What more could SMPA students ask for?
Standing side-by-side in one of SMPA’s classrooms last week were CNN Senior White House Correspondent Ed Henry and former Clinton White House Press Secretary Joe Lockhart talking about whether President Barack Obama gave the right kind of speech to console the nation in the wake of the tragic shooting in Tucson.
And of course, the conversation also led to speculation over what kind of press secretary the President should appoint to replace the departing Robert Gibbs at the White House podium.
Lockhart, Henry and Assistant Professor Michael Shanahan have come together to teach SMPA 3195 “Across the Podium,” a course that will offer students unusually candid insights into how presidents do their best to communicate to their political advantage with the American people and how the White House press corps interprets and reports what the U.S. President and his staff actually say and do.
"What people need to understand is that the only a tiny percentage of the White House Press Secretary's job involves the daily briefing," Lockhart told the students, equally divided between eight journalism and mass communication and eight political communication majors.
Henry, a veteran Washington political journalist, and Lockhart, a former television news producer who held senior communication strategy jobs for Bill Clinton, John Kerrey and Walter Mondale, are well suited to explain the ins and outs of White House coverage and messaging to SMPA students eager to follow in their footsteps. They are also both Professional Fellows at SMPA during this academic year, interacting with students beyond this class at both private and public events.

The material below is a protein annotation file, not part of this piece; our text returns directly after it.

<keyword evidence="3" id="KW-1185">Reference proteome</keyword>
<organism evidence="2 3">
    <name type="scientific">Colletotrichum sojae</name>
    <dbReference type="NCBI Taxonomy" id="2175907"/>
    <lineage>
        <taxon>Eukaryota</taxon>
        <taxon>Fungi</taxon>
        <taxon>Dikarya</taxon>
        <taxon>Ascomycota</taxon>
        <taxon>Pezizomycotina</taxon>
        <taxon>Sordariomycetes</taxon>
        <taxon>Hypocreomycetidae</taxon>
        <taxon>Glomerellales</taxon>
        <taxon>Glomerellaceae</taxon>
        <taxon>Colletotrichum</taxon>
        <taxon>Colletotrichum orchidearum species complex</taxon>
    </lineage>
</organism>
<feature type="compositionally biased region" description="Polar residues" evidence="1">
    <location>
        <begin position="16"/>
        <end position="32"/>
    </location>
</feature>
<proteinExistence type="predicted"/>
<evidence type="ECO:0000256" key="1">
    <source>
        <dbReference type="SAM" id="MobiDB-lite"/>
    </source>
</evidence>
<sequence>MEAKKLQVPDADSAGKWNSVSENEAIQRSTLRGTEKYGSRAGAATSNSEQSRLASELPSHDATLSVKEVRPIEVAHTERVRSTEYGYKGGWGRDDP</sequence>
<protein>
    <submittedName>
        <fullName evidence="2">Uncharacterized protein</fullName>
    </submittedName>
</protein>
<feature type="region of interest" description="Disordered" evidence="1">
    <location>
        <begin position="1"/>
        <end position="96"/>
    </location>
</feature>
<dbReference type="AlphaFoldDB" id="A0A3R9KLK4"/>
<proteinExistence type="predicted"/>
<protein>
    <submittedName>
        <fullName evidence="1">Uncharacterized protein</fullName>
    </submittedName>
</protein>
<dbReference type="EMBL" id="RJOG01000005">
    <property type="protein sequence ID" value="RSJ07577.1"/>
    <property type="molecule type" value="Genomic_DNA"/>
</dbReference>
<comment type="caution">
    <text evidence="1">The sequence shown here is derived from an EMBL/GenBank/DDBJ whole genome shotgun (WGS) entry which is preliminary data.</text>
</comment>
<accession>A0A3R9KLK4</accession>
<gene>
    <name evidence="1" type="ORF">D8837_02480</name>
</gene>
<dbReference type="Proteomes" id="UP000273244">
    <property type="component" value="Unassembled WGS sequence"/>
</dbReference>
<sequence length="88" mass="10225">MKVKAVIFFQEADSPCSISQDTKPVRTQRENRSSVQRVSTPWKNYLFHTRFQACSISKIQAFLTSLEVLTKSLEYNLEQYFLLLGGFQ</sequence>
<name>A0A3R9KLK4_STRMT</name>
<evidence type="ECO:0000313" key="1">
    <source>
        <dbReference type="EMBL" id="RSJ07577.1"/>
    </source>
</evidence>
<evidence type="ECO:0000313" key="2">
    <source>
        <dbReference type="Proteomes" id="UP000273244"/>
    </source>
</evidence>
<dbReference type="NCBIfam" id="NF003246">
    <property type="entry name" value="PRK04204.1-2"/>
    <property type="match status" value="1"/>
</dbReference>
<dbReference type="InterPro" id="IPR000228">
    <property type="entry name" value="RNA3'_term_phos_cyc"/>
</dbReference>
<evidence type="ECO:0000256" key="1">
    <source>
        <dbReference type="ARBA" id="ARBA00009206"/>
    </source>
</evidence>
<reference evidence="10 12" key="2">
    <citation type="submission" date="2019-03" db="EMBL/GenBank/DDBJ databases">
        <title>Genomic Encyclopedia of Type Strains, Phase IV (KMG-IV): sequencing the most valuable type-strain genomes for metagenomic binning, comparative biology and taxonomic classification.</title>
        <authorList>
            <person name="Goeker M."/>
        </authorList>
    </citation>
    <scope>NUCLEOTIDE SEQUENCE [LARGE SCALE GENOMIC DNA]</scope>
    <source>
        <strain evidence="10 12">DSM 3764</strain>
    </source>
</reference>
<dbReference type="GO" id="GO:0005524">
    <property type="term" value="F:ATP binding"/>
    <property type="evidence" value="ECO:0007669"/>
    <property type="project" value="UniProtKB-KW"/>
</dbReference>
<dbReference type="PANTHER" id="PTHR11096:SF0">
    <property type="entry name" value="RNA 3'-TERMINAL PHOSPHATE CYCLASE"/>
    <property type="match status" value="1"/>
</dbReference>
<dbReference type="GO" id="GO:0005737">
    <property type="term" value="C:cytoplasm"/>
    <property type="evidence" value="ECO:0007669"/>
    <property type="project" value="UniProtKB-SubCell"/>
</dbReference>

The course will cover all aspects of how American Presidents prepare their messages over the long and short term as well as the makeup and practices of the disparate White House press corps.
From week to week, the curriculum will include discussions on how the digital communication revolution allows the President to bypass White House reporters in reaching Americans, the importance of imagery in presenting the Chief Executive positively, the structure and purpose of the White House Communication Office, White House scandals like the one involved Monica Lewinsky and how the President is covered when he travels abroad.
Other members of the SMPA faculty will also deliver guest lectures to the class. Professor Steven Livingston will talk about the so-called “CNN effect” in which Presidents make foreign policy decisions driven by reporting on CNN and other cable channels that have more current and accurate information than is available through State Department and Pentagon channels.
"I chose to take the class with Ed Henry and Joe Lockhart because this is my final semester at GW and I have already fulfilled all of my requirements. I thought to myself, 'What better way to capstone my experience as a journalism student studying in Washington D.C. than to learn the behind-the-scenes operations from people actually involved in the process?' Sure, I have had incredible learning experiences reading articles and textbooks describing how the government filters information before exposing it to the press, and how the press frames information before it releases it to the public. But hearing how this process actually works from CNN's senior White House correspondent and from a former White House press secretary is a whole different ballgame," said journalism senior Ricki Maybruch.
Professor Robert Entman will talk about framing the White House story, reflecting readings from his research on why some stories are covered by the press and others are ignored and the political consequences of those decisions.
"Learning from experts in the field like Mr. Lockhart and Mr. Henry, all guided by the teaching skills of Professor Shanahan, provides an in-depth, and uniquely GW learning experience," said political communication senior Colby Anderson.
All in all, the course promises to capture in one semester the vision and purpose of learning within SMPA with its unique mix of journalism and political communication academic pursuits.